When put into practice it becomes quite possible to answer the questions posed at the top of this essay:
What do we receive? We receive impulses from the sensations.
How do we give it out? We give it out by moving in very specific ways that belong to the moment, to the circumstances, and to the character.
Who is receiving? The conscious actor receives the impulses. The engaged audience receives the expressions of the Actor, and perceives the Character.
Who is giving out? The Transformed Actor, the Character
Michael Chekhov wrote: “The inner life of the [imagination], and not the personal and tiny experiential resources of the actor, should be elaborated on the stage and shown to the audience. This life is rich and revealing for the audience as well as for the actor himself.”
Lenard Petit as Cyrano
In a performance the performer has a large responsibility to create and sustain a unique and stunning event for the audience. This requires developing skills that transcend charm and grace and natural talent. Acting is a performing art that happens in the now. It does not need your history. It needs your Courage, Dedication, Imagination, Presence and (body) Wisdom in order to succeed. •2016
Written exclusively for “The Soul of the American Actor.”
LENARD PETIT is a founding member of the Michael Chekhov Association, MICHA, and the Director of the Michael Chekhov Acting Studio in New York City. Author of the Michael Chekhov Handbook, for the Actor, he has been working in the theater for forty years collaborating with other artists to create original works for the stage, cinema, and television. He has directed plays and performance pieces on and Off Broadway, and in Great Britain. As an actor, he has performed in works by Julie Taymor, Meredith Monk, Richard Foreman, Ping Chong, and many others. One of a handful of teacher students trained by the original members of Michael Chekhov’s Theater School, in 2016, Mr. Petit was invited to create a Michael Chekhov Workshop and Festival in connection with The Shanghai Theater Academy Theater Arts Festival Shanghai, China. He has been invited to teach Master classes at The International School for Film and Television in Munich, Helsinki University, as well as master classes and workshops in, Amsterdam, Rome, Lisbon, Madrid, Berlin, Oslo, Reykjavik, Brussels, Zurich, Dublin, London, Riga, Vilnius, and Irkutsk, Siberia. For twenty-five years he taught the Chekhov Technique in the MFA and BFA Acting programs at Mason Gross School of the Arts at Rutgers University. www.michaelchekhovactingstudio.com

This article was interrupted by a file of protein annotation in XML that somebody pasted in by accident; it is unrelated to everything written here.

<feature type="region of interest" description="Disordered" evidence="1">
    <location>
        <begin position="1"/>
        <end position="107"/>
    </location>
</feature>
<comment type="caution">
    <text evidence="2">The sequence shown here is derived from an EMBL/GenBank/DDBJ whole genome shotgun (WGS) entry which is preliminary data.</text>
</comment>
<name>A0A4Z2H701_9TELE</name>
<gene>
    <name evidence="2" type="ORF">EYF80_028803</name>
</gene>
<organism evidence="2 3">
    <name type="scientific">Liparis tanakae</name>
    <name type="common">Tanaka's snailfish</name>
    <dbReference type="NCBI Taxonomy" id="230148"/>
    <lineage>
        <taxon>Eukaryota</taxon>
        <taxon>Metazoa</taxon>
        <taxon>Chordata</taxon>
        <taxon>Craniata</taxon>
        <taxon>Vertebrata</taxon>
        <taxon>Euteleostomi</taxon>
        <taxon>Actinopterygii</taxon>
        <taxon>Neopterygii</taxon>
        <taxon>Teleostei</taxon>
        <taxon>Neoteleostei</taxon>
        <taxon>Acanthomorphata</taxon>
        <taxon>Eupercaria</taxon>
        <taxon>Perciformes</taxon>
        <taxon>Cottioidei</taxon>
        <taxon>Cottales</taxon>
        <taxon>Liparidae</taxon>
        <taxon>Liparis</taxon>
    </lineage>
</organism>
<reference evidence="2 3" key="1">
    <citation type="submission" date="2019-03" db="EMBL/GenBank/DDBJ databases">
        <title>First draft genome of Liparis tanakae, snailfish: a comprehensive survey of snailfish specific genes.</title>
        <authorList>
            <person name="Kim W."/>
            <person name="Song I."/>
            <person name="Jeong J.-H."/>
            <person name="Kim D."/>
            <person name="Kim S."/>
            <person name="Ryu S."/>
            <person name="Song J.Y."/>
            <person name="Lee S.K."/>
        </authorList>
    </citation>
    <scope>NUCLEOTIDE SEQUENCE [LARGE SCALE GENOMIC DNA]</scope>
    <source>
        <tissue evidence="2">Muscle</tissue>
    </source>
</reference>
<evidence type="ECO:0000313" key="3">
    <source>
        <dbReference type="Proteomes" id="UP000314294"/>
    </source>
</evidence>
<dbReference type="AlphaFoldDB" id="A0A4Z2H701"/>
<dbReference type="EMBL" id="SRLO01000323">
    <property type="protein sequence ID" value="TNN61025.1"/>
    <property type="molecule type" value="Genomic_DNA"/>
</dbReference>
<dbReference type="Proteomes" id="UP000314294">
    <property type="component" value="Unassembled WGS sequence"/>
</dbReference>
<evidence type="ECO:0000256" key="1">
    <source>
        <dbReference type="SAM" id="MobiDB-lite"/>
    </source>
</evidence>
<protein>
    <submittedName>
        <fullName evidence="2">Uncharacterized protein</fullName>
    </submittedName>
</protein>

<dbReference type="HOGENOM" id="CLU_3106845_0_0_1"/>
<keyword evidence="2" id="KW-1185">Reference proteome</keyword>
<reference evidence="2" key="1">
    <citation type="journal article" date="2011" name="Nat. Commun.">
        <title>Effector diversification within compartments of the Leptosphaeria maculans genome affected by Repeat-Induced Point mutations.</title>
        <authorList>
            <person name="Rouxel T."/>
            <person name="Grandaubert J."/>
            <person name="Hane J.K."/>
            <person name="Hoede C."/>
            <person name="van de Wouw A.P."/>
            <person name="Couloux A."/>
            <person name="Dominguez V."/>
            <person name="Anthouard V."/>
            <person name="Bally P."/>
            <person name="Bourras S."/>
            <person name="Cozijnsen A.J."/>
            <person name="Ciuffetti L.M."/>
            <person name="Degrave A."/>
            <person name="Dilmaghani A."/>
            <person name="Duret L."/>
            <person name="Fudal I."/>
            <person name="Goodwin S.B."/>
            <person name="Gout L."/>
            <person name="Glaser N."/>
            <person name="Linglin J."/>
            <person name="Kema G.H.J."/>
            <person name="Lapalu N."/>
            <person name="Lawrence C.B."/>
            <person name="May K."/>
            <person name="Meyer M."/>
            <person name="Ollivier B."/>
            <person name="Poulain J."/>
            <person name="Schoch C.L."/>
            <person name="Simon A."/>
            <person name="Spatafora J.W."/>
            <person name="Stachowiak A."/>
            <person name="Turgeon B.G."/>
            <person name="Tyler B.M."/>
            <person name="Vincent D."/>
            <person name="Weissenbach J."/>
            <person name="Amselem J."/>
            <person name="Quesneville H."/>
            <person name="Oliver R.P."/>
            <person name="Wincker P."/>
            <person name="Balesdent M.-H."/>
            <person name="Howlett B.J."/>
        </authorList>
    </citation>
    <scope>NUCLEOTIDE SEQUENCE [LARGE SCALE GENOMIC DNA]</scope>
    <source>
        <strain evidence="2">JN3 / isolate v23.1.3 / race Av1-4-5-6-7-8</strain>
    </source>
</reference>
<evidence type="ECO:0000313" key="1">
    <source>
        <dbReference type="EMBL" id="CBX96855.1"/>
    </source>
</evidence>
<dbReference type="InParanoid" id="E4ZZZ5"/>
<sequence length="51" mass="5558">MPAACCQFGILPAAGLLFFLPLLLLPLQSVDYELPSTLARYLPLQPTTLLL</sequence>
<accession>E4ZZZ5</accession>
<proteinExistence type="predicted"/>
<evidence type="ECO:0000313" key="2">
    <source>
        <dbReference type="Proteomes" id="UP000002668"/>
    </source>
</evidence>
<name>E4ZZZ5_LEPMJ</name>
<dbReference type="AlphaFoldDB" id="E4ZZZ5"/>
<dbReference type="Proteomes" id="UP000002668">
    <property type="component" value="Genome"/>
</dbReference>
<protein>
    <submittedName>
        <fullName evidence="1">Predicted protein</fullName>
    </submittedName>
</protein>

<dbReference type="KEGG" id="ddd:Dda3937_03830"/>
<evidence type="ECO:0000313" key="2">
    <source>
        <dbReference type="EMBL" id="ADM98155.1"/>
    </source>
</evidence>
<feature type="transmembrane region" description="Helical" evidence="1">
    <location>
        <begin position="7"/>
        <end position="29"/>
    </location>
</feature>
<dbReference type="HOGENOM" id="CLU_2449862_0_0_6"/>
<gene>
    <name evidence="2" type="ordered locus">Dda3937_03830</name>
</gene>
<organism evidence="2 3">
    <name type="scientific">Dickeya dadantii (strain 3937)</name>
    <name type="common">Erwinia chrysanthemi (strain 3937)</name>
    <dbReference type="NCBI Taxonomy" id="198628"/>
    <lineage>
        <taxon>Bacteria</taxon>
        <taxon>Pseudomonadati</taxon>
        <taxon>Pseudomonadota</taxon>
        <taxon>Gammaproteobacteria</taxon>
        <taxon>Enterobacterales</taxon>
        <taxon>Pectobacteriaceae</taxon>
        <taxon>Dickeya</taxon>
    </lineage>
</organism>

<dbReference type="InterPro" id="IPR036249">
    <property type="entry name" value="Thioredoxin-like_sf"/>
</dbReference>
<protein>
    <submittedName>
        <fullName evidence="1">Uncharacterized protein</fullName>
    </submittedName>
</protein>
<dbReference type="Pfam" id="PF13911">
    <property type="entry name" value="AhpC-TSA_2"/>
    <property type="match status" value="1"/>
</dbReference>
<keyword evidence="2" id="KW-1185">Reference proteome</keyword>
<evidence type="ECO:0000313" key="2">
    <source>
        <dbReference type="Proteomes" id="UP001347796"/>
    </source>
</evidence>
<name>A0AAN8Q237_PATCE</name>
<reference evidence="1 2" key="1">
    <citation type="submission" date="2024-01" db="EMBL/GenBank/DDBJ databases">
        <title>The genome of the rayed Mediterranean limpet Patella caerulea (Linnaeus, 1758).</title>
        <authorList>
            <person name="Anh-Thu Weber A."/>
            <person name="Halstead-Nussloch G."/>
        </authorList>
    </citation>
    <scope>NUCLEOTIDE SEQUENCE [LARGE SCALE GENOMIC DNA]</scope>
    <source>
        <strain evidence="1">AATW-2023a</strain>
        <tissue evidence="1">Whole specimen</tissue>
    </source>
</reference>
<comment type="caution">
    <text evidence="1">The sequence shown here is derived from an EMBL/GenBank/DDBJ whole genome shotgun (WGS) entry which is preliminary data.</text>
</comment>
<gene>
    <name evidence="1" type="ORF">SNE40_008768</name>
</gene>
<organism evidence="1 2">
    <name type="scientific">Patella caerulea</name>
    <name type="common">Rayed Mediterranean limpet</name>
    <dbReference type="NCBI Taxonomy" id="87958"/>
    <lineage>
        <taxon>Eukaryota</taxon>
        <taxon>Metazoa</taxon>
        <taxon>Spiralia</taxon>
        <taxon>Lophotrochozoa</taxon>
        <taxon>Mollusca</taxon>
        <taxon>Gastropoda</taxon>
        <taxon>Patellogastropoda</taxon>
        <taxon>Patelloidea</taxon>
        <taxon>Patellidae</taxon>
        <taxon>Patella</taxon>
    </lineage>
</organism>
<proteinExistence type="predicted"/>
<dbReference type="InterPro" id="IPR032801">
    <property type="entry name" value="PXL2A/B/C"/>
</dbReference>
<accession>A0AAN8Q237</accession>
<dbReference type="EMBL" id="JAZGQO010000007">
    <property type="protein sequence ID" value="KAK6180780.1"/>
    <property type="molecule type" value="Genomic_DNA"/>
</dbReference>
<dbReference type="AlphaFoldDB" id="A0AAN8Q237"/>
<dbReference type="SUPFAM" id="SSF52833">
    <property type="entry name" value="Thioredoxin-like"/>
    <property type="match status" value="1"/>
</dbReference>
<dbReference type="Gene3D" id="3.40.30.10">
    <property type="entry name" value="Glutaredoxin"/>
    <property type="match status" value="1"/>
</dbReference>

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"It is a law of life that man cannot live for himself alone. Extreme individualism is insanity. The world's problems are also our personal problems. Health is achieved through maintaining our personal truth in a balanced relation of love to the rest of the world. No expression is more emblematic of this relation than the creative act which we call art. No art by its very constitution typifies the social nature of that creative act more than the theatre. The theatre, to be fully understood and appreciated, must be seen as a manifestation of this process of interchange between society and the individual. It must be judged as a continuous development of groups of individuals within society, a development which becomes richer, acquires greater force and value as it grows with the society in which it originates. Only in this way can the theatre nourish us. - Harold Clurman